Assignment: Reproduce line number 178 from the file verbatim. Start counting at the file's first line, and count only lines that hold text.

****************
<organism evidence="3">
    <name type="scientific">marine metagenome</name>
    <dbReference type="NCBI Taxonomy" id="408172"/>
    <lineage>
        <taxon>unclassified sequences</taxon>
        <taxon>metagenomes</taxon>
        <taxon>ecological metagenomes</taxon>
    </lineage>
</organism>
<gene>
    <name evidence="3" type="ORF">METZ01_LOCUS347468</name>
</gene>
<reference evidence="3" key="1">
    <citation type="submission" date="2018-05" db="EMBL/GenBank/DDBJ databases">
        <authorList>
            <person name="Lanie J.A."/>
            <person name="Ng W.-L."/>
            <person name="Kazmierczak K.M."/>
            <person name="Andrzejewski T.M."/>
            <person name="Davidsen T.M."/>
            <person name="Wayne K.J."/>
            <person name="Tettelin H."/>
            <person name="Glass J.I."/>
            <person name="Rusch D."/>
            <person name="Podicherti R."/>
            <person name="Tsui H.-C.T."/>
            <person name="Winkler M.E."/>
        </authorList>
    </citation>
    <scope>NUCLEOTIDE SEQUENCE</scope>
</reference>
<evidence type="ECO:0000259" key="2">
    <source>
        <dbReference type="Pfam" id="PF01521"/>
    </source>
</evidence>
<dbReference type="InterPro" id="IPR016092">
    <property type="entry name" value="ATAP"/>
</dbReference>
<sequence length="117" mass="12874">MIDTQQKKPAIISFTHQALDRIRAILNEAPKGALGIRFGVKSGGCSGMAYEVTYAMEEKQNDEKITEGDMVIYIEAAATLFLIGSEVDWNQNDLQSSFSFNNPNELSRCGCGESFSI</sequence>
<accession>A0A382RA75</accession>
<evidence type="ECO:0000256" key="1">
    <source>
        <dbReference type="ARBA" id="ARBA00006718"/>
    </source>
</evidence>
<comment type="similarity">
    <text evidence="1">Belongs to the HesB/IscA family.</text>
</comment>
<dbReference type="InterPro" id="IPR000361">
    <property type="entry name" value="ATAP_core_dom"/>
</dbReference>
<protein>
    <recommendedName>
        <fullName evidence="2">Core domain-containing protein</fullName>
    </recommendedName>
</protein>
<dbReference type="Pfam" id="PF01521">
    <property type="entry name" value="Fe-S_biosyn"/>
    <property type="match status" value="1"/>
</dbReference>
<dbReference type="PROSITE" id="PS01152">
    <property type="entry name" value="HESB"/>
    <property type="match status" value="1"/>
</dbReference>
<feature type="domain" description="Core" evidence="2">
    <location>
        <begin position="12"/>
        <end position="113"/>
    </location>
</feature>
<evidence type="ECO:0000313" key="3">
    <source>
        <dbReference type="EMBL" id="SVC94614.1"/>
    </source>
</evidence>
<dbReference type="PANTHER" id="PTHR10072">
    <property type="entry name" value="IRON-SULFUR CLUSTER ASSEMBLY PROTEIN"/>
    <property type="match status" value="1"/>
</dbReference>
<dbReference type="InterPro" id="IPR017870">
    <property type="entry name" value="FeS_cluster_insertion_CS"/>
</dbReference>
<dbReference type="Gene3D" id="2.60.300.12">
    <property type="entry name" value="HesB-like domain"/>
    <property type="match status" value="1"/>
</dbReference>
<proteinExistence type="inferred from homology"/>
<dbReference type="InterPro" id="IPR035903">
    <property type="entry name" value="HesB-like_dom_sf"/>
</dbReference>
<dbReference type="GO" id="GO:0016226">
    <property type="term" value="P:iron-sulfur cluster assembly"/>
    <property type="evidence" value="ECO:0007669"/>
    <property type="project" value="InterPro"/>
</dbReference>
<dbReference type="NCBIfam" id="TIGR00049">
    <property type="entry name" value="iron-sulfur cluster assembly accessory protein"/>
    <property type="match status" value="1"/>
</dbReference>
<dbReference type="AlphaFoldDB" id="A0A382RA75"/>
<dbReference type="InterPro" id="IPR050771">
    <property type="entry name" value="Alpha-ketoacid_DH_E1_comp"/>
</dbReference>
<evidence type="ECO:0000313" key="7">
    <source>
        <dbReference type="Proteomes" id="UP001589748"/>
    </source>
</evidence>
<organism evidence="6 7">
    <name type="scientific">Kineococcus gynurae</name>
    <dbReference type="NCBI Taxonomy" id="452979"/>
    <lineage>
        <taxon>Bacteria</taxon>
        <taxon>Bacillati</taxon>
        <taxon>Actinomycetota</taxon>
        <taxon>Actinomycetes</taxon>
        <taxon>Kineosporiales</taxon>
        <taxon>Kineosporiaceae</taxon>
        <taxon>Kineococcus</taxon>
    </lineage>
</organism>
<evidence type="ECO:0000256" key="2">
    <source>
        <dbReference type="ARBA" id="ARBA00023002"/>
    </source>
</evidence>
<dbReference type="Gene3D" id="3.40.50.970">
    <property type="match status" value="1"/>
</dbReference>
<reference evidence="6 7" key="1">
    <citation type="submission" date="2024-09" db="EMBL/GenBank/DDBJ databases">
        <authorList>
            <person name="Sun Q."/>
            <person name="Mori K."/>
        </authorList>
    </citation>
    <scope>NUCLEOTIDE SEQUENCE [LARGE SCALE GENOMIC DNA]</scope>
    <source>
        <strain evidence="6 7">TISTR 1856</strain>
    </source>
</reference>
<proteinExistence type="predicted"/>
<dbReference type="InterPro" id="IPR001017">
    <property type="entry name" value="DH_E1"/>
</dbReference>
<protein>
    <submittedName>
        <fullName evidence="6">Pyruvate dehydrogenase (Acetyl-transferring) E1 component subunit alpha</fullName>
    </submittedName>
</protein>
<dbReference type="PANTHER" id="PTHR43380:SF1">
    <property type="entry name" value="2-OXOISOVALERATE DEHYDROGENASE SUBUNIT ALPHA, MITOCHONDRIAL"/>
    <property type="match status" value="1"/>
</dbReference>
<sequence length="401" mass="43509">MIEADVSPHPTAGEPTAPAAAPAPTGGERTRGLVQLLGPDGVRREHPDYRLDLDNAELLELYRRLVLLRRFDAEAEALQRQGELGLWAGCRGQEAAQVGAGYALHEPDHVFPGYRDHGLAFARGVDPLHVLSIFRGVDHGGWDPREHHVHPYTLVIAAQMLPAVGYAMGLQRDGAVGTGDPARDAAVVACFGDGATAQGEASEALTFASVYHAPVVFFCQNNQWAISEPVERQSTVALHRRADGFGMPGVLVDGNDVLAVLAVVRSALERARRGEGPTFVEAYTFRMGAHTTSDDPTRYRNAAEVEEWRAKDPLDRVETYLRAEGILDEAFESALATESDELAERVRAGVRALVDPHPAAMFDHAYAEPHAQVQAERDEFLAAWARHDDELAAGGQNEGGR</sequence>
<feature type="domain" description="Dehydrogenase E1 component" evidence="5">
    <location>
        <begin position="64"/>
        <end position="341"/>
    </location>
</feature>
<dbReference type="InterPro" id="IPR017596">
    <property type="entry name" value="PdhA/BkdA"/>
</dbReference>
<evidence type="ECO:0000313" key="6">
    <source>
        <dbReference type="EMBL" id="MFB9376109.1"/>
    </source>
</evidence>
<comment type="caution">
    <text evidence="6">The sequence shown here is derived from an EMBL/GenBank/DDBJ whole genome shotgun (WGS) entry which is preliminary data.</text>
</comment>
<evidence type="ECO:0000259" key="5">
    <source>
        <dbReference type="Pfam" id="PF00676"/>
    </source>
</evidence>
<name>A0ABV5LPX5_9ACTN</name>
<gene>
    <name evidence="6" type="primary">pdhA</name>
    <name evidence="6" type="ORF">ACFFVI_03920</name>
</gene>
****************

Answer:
</evidence>